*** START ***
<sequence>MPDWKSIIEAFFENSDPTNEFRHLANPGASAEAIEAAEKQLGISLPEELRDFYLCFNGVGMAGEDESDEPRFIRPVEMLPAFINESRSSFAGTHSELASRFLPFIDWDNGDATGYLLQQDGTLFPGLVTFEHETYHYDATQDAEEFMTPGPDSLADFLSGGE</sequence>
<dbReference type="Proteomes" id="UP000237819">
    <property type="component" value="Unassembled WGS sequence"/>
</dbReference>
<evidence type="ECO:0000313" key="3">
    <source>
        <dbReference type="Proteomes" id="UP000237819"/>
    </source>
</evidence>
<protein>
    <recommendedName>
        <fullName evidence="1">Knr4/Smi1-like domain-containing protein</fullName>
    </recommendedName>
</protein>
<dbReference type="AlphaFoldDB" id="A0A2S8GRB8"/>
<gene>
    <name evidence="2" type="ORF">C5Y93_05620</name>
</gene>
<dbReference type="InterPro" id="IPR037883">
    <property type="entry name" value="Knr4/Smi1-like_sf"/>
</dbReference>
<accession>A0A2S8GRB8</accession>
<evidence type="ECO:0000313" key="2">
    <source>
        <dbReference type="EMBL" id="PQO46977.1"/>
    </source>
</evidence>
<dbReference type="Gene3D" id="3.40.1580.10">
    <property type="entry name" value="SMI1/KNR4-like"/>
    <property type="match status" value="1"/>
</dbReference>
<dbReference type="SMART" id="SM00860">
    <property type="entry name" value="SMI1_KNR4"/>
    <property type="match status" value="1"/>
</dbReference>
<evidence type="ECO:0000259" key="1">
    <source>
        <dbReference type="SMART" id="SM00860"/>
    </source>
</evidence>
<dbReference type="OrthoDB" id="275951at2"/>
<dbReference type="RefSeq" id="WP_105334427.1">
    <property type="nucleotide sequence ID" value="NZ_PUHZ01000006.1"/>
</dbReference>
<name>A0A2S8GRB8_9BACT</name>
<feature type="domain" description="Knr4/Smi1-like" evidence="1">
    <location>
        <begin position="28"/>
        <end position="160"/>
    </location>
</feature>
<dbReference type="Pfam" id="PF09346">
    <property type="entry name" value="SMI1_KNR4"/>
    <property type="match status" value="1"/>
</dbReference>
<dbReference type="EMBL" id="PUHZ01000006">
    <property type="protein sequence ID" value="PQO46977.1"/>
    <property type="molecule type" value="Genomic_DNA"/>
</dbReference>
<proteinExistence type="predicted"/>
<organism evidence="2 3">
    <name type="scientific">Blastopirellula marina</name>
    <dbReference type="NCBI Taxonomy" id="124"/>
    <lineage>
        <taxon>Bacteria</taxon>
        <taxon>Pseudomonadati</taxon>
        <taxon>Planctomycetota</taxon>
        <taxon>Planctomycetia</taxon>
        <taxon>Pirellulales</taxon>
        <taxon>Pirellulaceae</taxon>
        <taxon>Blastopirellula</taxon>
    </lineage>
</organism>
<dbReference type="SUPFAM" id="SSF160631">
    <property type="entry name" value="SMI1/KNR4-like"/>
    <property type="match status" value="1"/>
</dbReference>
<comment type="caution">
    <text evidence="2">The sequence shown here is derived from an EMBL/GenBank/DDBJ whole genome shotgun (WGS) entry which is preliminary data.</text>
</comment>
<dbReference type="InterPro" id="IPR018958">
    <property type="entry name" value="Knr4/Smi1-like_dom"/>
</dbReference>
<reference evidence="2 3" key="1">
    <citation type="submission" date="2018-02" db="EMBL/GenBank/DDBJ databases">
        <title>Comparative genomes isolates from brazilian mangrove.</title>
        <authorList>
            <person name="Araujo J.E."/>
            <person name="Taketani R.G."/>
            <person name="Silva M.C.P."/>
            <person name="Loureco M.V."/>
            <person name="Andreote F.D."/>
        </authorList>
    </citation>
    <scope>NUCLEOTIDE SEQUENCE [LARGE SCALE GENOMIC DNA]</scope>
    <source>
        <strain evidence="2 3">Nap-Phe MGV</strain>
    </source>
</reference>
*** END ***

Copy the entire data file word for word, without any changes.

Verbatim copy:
<sequence>MPDWKSIIEAFFENSDPTNEFRHLANPGASAEAIEAAEKQLGISLPEELRDFYLCFNGVGMAGEDESDEPRFIRPVEMLPAFINESRSSFAGTHSELASRFLPFIDWDNGDATGYLLQQDGTLFPGLVTFEHETYHYDATQDAEEFMTPGPDSLADFLSGGE</sequence>
<dbReference type="Proteomes" id="UP000237819">
    <property type="component" value="Unassembled WGS sequence"/>
</dbReference>
<evidence type="ECO:0000313" key="3">
    <source>
        <dbReference type="Proteomes" id="UP000237819"/>
    </source>
</evidence>
<protein>
    <recommendedName>
        <fullName evidence="1">Knr4/Smi1-like domain-containing protein</fullName>
    </recommendedName>
</protein>
<dbReference type="AlphaFoldDB" id="A0A2S8GRB8"/>
<gene>
    <name evidence="2" type="ORF">C5Y93_05620</name>
</gene>
<dbReference type="InterPro" id="IPR037883">
    <property type="entry name" value="Knr4/Smi1-like_sf"/>
</dbReference>
<accession>A0A2S8GRB8</accession>
<evidence type="ECO:0000313" key="2">
    <source>
        <dbReference type="EMBL" id="PQO46977.1"/>
    </source>
</evidence>
<dbReference type="Gene3D" id="3.40.1580.10">
    <property type="entry name" value="SMI1/KNR4-like"/>
    <property type="match status" value="1"/>
</dbReference>
<dbReference type="SMART" id="SM00860">
    <property type="entry name" value="SMI1_KNR4"/>
    <property type="match status" value="1"/>
</dbReference>
<evidence type="ECO:0000259" key="1">
    <source>
        <dbReference type="SMART" id="SM00860"/>
    </source>
</evidence>
<dbReference type="OrthoDB" id="275951at2"/>
<dbReference type="RefSeq" id="WP_105334427.1">
    <property type="nucleotide sequence ID" value="NZ_PUHZ01000006.1"/>
</dbReference>
<name>A0A2S8GRB8_9BACT</name>
<feature type="domain" description="Knr4/Smi1-like" evidence="1">
    <location>
        <begin position="28"/>
        <end position="160"/>
    </location>
</feature>
<dbReference type="Pfam" id="PF09346">
    <property type="entry name" value="SMI1_KNR4"/>
    <property type="match status" value="1"/>
</dbReference>
<dbReference type="EMBL" id="PUHZ01000006">
    <property type="protein sequence ID" value="PQO46977.1"/>
    <property type="molecule type" value="Genomic_DNA"/>
</dbReference>
<proteinExistence type="predicted"/>
<organism evidence="2 3">
    <name type="scientific">Blastopirellula marina</name>
    <dbReference type="NCBI Taxonomy" id="124"/>
    <lineage>
        <taxon>Bacteria</taxon>
        <taxon>Pseudomonadati</taxon>
        <taxon>Planctomycetota</taxon>
        <taxon>Planctomycetia</taxon>
        <taxon>Pirellulales</taxon>
        <taxon>Pirellulaceae</taxon>
        <taxon>Blastopirellula</taxon>
    </lineage>
</organism>
<dbReference type="SUPFAM" id="SSF160631">
    <property type="entry name" value="SMI1/KNR4-like"/>
    <property type="match status" value="1"/>
</dbReference>
<comment type="caution">
    <text evidence="2">The sequence shown here is derived from an EMBL/GenBank/DDBJ whole genome shotgun (WGS) entry which is preliminary data.</text>
</comment>
<dbReference type="InterPro" id="IPR018958">
    <property type="entry name" value="Knr4/Smi1-like_dom"/>
</dbReference>
<reference evidence="2 3" key="1">
    <citation type="submission" date="2018-02" db="EMBL/GenBank/DDBJ databases">
        <title>Comparative genomes isolates from brazilian mangrove.</title>
        <authorList>
            <person name="Araujo J.E."/>
            <person name="Taketani R.G."/>
            <person name="Silva M.C.P."/>
            <person name="Loureco M.V."/>
            <person name="Andreote F.D."/>
        </authorList>
    </citation>
    <scope>NUCLEOTIDE SEQUENCE [LARGE SCALE GENOMIC DNA]</scope>
    <source>
        <strain evidence="2 3">Nap-Phe MGV</strain>
    </source>
</reference>